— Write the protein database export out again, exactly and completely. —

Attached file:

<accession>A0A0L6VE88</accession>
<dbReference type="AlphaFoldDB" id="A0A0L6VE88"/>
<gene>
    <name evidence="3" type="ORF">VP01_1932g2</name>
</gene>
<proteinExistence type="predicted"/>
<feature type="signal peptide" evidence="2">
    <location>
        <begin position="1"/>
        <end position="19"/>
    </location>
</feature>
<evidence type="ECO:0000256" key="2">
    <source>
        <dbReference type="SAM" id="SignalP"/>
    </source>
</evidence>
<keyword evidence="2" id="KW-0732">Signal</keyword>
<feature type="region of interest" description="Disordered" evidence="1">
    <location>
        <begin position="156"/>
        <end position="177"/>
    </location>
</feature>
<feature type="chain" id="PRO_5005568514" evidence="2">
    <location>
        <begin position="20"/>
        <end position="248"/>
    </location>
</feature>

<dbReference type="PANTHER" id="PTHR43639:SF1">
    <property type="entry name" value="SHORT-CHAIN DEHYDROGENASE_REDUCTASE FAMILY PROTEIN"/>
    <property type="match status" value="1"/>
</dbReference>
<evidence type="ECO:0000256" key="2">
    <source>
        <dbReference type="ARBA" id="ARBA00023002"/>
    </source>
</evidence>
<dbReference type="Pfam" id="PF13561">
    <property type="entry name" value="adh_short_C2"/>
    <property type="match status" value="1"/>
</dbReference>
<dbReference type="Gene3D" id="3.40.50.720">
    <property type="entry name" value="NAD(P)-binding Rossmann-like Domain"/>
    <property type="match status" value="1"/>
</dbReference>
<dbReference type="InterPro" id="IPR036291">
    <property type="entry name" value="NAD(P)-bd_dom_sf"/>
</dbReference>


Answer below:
<accession>A0A0L6VE88</accession>
<dbReference type="AlphaFoldDB" id="A0A0L6VE88"/>
<gene>
    <name evidence="3" type="ORF">VP01_1932g2</name>
</gene>
<proteinExistence type="predicted"/>
<feature type="signal peptide" evidence="2">
    <location>
        <begin position="1"/>
        <end position="19"/>
    </location>
</feature>
<evidence type="ECO:0000256" key="2">
    <source>
        <dbReference type="SAM" id="SignalP"/>
    </source>
</evidence>
<keyword evidence="2" id="KW-0732">Signal</keyword>
<feature type="region of interest" description="Disordered" evidence="1">
    <location>
        <begin position="156"/>
        <end position="177"/>
    </location>
</feature>
<feature type="chain" id="PRO_5005568514" evidence="2">
    <location>
        <begin position="20"/>
        <end position="248"/>
    </location>
</feature>

<dbReference type="PANTHER" id="PTHR43639:SF1">
    <property type="entry name" value="SHORT-CHAIN DEHYDROGENASE_REDUCTASE FAMILY PROTEIN"/>
    <property type="match status" value="1"/>
</dbReference>
<evidence type="ECO:0000256" key="2">
    <source>
        <dbReference type="ARBA" id="ARBA00023002"/>
    </source>
</evidence>
<dbReference type="Pfam" id="PF13561">
    <property type="entry name" value="adh_short_C2"/>
    <property type="match status" value="1"/>
</dbReference>
<dbReference type="Gene3D" id="3.40.50.720">
    <property type="entry name" value="NAD(P)-binding Rossmann-like Domain"/>
    <property type="match status" value="1"/>
</dbReference>
<dbReference type="InterPro" id="IPR036291">
    <property type="entry name" value="NAD(P)-bd_dom_sf"/>
</dbReference>